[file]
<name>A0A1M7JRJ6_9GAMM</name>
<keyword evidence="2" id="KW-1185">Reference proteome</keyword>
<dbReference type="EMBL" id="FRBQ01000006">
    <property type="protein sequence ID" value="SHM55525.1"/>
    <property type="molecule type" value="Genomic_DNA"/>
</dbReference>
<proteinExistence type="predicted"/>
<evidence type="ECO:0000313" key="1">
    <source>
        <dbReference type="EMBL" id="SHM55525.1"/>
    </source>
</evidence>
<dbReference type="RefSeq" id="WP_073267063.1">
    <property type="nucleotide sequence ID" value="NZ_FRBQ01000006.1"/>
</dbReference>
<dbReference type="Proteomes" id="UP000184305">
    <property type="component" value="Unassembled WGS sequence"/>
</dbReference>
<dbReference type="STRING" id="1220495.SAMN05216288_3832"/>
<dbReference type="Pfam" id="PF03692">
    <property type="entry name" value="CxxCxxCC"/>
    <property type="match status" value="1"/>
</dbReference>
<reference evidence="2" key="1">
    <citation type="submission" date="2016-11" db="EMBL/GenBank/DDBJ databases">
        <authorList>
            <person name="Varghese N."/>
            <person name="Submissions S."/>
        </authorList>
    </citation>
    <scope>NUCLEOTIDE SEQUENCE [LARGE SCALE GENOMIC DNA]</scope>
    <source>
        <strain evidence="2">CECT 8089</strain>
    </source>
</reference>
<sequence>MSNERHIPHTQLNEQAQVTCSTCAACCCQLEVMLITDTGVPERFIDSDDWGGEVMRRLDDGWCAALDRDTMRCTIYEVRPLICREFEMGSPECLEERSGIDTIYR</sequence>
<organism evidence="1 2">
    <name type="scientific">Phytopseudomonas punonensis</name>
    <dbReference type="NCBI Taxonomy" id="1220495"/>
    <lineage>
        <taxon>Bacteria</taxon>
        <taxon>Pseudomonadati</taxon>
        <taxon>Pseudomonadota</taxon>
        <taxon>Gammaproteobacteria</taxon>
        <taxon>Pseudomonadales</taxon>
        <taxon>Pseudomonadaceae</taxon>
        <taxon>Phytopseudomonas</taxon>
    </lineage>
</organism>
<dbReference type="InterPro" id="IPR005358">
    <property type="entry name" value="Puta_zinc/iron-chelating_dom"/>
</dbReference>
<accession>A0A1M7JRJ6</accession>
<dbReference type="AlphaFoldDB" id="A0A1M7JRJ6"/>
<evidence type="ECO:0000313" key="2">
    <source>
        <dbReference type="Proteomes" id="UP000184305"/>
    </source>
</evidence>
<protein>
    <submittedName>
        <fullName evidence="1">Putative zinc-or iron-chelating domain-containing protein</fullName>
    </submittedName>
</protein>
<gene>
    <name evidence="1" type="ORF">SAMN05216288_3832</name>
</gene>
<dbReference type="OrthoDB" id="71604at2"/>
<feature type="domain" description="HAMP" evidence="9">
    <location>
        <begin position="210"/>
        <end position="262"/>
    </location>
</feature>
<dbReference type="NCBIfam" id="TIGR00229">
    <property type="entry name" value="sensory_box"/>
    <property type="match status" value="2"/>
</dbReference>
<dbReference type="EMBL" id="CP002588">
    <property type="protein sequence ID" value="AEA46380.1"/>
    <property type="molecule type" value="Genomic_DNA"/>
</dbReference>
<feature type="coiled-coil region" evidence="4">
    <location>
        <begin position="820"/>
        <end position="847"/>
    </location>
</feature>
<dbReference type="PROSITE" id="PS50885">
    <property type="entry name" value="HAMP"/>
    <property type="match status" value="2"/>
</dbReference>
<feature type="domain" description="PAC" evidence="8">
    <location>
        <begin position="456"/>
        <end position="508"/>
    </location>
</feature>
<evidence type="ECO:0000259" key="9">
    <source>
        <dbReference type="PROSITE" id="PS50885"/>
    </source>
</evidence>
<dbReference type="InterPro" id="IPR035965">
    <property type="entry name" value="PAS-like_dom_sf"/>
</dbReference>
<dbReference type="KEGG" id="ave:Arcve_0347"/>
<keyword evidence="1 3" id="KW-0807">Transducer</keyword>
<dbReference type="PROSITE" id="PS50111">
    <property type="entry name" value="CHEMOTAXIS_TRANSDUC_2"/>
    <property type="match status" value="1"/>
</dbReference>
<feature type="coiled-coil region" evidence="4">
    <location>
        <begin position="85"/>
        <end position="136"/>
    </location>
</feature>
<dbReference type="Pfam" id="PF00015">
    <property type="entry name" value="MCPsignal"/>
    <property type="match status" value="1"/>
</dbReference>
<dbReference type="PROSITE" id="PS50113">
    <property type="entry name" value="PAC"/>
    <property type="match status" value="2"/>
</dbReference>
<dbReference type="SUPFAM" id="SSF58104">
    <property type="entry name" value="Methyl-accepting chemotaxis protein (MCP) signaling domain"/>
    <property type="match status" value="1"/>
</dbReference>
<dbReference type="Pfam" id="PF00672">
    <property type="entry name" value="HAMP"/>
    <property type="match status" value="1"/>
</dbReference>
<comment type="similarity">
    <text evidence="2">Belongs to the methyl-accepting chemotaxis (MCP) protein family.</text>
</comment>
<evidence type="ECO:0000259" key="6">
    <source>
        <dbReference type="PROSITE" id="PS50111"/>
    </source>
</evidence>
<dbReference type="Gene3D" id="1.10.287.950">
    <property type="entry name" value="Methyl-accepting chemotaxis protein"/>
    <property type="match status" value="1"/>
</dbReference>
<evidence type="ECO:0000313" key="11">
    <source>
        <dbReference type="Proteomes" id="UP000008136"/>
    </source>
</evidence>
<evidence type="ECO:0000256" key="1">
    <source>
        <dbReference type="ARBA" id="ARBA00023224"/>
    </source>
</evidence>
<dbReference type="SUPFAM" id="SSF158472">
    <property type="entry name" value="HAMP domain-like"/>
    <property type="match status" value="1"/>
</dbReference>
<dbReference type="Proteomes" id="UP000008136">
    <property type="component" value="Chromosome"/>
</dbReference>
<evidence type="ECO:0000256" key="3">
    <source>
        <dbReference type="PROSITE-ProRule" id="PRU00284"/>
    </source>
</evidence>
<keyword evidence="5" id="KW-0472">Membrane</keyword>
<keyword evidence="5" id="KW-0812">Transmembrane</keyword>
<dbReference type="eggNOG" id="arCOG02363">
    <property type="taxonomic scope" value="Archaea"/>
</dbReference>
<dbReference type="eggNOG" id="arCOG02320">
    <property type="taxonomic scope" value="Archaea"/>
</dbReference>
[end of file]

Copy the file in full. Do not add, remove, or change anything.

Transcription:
<name>A0A1M7JRJ6_9GAMM</name>
<keyword evidence="2" id="KW-1185">Reference proteome</keyword>
<dbReference type="EMBL" id="FRBQ01000006">
    <property type="protein sequence ID" value="SHM55525.1"/>
    <property type="molecule type" value="Genomic_DNA"/>
</dbReference>
<proteinExistence type="predicted"/>
<evidence type="ECO:0000313" key="1">
    <source>
        <dbReference type="EMBL" id="SHM55525.1"/>
    </source>
</evidence>
<dbReference type="RefSeq" id="WP_073267063.1">
    <property type="nucleotide sequence ID" value="NZ_FRBQ01000006.1"/>
</dbReference>
<dbReference type="Proteomes" id="UP000184305">
    <property type="component" value="Unassembled WGS sequence"/>
</dbReference>
<dbReference type="STRING" id="1220495.SAMN05216288_3832"/>
<dbReference type="Pfam" id="PF03692">
    <property type="entry name" value="CxxCxxCC"/>
    <property type="match status" value="1"/>
</dbReference>
<reference evidence="2" key="1">
    <citation type="submission" date="2016-11" db="EMBL/GenBank/DDBJ databases">
        <authorList>
            <person name="Varghese N."/>
            <person name="Submissions S."/>
        </authorList>
    </citation>
    <scope>NUCLEOTIDE SEQUENCE [LARGE SCALE GENOMIC DNA]</scope>
    <source>
        <strain evidence="2">CECT 8089</strain>
    </source>
</reference>
<sequence>MSNERHIPHTQLNEQAQVTCSTCAACCCQLEVMLITDTGVPERFIDSDDWGGEVMRRLDDGWCAALDRDTMRCTIYEVRPLICREFEMGSPECLEERSGIDTIYR</sequence>
<organism evidence="1 2">
    <name type="scientific">Phytopseudomonas punonensis</name>
    <dbReference type="NCBI Taxonomy" id="1220495"/>
    <lineage>
        <taxon>Bacteria</taxon>
        <taxon>Pseudomonadati</taxon>
        <taxon>Pseudomonadota</taxon>
        <taxon>Gammaproteobacteria</taxon>
        <taxon>Pseudomonadales</taxon>
        <taxon>Pseudomonadaceae</taxon>
        <taxon>Phytopseudomonas</taxon>
    </lineage>
</organism>
<dbReference type="InterPro" id="IPR005358">
    <property type="entry name" value="Puta_zinc/iron-chelating_dom"/>
</dbReference>
<accession>A0A1M7JRJ6</accession>
<dbReference type="AlphaFoldDB" id="A0A1M7JRJ6"/>
<evidence type="ECO:0000313" key="2">
    <source>
        <dbReference type="Proteomes" id="UP000184305"/>
    </source>
</evidence>
<protein>
    <submittedName>
        <fullName evidence="1">Putative zinc-or iron-chelating domain-containing protein</fullName>
    </submittedName>
</protein>
<gene>
    <name evidence="1" type="ORF">SAMN05216288_3832</name>
</gene>
<dbReference type="OrthoDB" id="71604at2"/>
<feature type="domain" description="HAMP" evidence="9">
    <location>
        <begin position="210"/>
        <end position="262"/>
    </location>
</feature>
<dbReference type="NCBIfam" id="TIGR00229">
    <property type="entry name" value="sensory_box"/>
    <property type="match status" value="2"/>
</dbReference>
<dbReference type="EMBL" id="CP002588">
    <property type="protein sequence ID" value="AEA46380.1"/>
    <property type="molecule type" value="Genomic_DNA"/>
</dbReference>
<feature type="coiled-coil region" evidence="4">
    <location>
        <begin position="820"/>
        <end position="847"/>
    </location>
</feature>
<dbReference type="PROSITE" id="PS50885">
    <property type="entry name" value="HAMP"/>
    <property type="match status" value="2"/>
</dbReference>
<feature type="domain" description="PAC" evidence="8">
    <location>
        <begin position="456"/>
        <end position="508"/>
    </location>
</feature>
<evidence type="ECO:0000259" key="9">
    <source>
        <dbReference type="PROSITE" id="PS50885"/>
    </source>
</evidence>
<dbReference type="InterPro" id="IPR035965">
    <property type="entry name" value="PAS-like_dom_sf"/>
</dbReference>
<dbReference type="KEGG" id="ave:Arcve_0347"/>
<keyword evidence="1 3" id="KW-0807">Transducer</keyword>
<dbReference type="PROSITE" id="PS50111">
    <property type="entry name" value="CHEMOTAXIS_TRANSDUC_2"/>
    <property type="match status" value="1"/>
</dbReference>
<feature type="coiled-coil region" evidence="4">
    <location>
        <begin position="85"/>
        <end position="136"/>
    </location>
</feature>
<dbReference type="Pfam" id="PF00015">
    <property type="entry name" value="MCPsignal"/>
    <property type="match status" value="1"/>
</dbReference>
<dbReference type="PROSITE" id="PS50113">
    <property type="entry name" value="PAC"/>
    <property type="match status" value="2"/>
</dbReference>
<dbReference type="SUPFAM" id="SSF58104">
    <property type="entry name" value="Methyl-accepting chemotaxis protein (MCP) signaling domain"/>
    <property type="match status" value="1"/>
</dbReference>
<dbReference type="Pfam" id="PF00672">
    <property type="entry name" value="HAMP"/>
    <property type="match status" value="1"/>
</dbReference>
<comment type="similarity">
    <text evidence="2">Belongs to the methyl-accepting chemotaxis (MCP) protein family.</text>
</comment>
<evidence type="ECO:0000259" key="6">
    <source>
        <dbReference type="PROSITE" id="PS50111"/>
    </source>
</evidence>
<dbReference type="Gene3D" id="1.10.287.950">
    <property type="entry name" value="Methyl-accepting chemotaxis protein"/>
    <property type="match status" value="1"/>
</dbReference>
<evidence type="ECO:0000313" key="11">
    <source>
        <dbReference type="Proteomes" id="UP000008136"/>
    </source>
</evidence>
<evidence type="ECO:0000256" key="1">
    <source>
        <dbReference type="ARBA" id="ARBA00023224"/>
    </source>
</evidence>
<dbReference type="SUPFAM" id="SSF158472">
    <property type="entry name" value="HAMP domain-like"/>
    <property type="match status" value="1"/>
</dbReference>
<dbReference type="Proteomes" id="UP000008136">
    <property type="component" value="Chromosome"/>
</dbReference>
<evidence type="ECO:0000256" key="3">
    <source>
        <dbReference type="PROSITE-ProRule" id="PRU00284"/>
    </source>
</evidence>
<keyword evidence="5" id="KW-0472">Membrane</keyword>
<keyword evidence="5" id="KW-0812">Transmembrane</keyword>
<dbReference type="eggNOG" id="arCOG02363">
    <property type="taxonomic scope" value="Archaea"/>
</dbReference>
<dbReference type="eggNOG" id="arCOG02320">
    <property type="taxonomic scope" value="Archaea"/>
</dbReference>